If you want to avoid Kitfox-type hassles (removing turtle deck fairing and disconnecting flaps) take a close look at the Luton Major.
Luton Major is a 1930s-vintage British design that mounts wings on top of the cabin roof and the turtle deck is narrow enough to not interfere with flaps.
Luton Major fold geometry also allowed wing tips to rest on top of the horizontal stabilizer.
Luton Major plans were sold in North America by Falconar as the “Cub Major.”
 

103

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Me. 103,
If you want to avoid Kitfox-type hassles (removing turtle deck fairing and disconnecting flaps) take a close look at the Luton Major.
Luton Major is a 1930s-vintage British design that mounts wings on top of the cabin roof and the turtle deck is narrow enough to not interfere with flaps.
Luton Major fold geometry also allowed wing tips to rest on top of the horizontal stabilizer.
Luton Major plans were sold in North America by Falconar as the “Cub Major.”

Yes fortunate the cub major plans remain available under new management. Looks like a candidate for a Corvair engine.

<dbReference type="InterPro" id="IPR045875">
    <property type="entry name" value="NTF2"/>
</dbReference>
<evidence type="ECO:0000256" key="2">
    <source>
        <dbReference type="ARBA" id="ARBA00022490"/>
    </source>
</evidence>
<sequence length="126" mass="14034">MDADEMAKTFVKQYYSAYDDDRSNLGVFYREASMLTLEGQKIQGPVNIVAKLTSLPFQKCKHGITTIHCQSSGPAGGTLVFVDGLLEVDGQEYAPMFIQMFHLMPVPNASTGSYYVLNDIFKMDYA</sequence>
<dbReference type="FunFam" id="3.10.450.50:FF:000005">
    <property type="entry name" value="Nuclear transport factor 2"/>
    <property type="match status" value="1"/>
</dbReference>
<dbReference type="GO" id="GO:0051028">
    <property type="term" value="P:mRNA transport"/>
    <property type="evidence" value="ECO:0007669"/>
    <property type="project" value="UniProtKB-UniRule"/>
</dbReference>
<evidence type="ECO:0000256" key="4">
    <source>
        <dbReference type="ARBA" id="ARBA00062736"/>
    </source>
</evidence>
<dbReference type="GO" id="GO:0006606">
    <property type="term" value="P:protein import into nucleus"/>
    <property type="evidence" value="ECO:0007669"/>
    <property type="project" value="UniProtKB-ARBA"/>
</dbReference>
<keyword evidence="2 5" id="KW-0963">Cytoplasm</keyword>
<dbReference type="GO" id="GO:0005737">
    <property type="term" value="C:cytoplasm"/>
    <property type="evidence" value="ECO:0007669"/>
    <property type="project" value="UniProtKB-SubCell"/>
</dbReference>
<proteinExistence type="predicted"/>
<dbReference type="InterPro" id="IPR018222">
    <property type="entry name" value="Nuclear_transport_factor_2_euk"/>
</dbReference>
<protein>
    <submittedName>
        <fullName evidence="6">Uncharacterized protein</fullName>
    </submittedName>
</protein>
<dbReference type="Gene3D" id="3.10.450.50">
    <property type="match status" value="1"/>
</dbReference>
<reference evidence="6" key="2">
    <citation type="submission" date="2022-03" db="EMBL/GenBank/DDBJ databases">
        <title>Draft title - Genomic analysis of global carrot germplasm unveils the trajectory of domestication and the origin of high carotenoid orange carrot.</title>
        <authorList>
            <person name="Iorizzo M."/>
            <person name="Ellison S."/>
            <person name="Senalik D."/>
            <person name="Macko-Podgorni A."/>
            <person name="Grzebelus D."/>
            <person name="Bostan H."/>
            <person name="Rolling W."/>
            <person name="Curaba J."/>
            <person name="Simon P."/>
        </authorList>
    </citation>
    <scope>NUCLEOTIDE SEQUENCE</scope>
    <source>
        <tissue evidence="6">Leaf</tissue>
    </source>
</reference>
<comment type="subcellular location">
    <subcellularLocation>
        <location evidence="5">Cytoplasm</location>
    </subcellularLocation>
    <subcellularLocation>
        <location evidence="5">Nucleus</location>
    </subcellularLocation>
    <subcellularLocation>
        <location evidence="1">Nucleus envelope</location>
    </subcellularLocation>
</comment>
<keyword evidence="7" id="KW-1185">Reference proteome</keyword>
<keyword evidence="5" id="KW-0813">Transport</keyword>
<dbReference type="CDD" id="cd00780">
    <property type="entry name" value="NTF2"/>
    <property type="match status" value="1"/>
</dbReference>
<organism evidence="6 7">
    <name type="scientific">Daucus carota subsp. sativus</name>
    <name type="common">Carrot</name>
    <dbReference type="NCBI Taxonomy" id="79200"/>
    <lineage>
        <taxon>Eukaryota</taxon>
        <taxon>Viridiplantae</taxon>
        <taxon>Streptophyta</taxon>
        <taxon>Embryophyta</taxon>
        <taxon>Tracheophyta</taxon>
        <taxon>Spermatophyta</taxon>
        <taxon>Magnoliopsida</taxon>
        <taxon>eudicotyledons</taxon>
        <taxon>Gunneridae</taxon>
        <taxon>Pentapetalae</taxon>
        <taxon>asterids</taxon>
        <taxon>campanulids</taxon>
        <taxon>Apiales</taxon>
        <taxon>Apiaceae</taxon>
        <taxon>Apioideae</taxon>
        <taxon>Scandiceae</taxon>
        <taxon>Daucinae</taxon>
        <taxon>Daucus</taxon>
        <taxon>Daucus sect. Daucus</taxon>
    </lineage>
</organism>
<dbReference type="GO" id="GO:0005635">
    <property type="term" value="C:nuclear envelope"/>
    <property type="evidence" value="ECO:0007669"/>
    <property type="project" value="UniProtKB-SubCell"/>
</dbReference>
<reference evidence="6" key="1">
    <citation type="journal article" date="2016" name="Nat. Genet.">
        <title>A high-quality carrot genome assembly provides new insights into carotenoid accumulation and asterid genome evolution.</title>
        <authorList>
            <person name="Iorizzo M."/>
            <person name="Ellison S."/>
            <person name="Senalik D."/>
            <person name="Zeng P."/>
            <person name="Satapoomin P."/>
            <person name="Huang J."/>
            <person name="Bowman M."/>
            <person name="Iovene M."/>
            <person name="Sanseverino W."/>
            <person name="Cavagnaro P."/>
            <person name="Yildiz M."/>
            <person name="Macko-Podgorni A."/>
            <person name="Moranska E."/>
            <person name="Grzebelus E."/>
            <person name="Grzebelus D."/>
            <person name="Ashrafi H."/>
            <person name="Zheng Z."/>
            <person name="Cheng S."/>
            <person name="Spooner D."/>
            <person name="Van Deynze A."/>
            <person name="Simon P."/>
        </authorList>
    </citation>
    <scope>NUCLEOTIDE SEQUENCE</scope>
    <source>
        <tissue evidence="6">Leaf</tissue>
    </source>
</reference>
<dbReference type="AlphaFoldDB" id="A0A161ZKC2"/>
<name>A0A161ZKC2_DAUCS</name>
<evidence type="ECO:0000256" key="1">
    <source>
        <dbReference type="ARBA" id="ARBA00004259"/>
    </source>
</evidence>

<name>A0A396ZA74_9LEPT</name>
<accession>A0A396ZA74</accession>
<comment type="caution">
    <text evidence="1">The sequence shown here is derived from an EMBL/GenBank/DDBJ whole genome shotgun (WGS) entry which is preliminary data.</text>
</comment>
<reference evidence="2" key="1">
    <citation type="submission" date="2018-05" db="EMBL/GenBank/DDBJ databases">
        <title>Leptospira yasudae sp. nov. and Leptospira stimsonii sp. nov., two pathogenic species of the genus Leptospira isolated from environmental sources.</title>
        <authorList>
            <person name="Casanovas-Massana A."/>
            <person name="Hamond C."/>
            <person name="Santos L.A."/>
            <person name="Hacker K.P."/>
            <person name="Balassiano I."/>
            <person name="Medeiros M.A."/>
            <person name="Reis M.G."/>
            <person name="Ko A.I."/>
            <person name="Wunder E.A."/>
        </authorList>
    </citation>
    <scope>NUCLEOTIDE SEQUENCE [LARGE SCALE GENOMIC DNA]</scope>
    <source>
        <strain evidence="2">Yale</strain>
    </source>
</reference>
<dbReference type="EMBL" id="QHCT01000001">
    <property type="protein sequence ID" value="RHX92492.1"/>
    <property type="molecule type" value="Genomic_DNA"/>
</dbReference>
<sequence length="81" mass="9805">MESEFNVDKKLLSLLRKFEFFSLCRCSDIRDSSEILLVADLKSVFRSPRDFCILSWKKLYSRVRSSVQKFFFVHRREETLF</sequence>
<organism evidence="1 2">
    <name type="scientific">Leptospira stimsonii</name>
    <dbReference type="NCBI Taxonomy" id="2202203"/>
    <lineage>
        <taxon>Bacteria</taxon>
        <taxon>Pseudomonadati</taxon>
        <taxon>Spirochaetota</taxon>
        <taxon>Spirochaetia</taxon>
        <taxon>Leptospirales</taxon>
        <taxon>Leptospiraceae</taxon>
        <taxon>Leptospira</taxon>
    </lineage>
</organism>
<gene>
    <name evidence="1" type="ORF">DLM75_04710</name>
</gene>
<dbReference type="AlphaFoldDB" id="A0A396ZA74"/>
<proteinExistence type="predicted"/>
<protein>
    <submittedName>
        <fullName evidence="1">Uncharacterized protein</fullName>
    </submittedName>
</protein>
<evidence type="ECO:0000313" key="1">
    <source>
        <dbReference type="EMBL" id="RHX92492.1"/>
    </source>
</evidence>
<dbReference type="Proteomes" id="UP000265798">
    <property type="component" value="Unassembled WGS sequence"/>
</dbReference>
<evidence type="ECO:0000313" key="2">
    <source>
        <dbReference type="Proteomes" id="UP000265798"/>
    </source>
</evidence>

http://cubmajor.com/

Good looking airplane
https://forum.flyinginireland.com/viewtopic.php?t=9129

Vintage film

 

ToddK

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Here is a picture of the Cub Major/Luton Major with its wing folded. It is not necessary to disconnect the flight controls like it is on a kit fox or many other airplanes, just fold up a hinged fairing over the rear of the cabin, pull a pin from the front of each wing and fold them back.
 

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103

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Here is a picture of the Cub Major/Luton Major with its wing folded. It is not necessary to disconnect the flight controls like it is on a kit fox or many other airplanes, just fold up a hinged fairing over the rear of the cabin, pull a pin from the front of each wing and fold them back.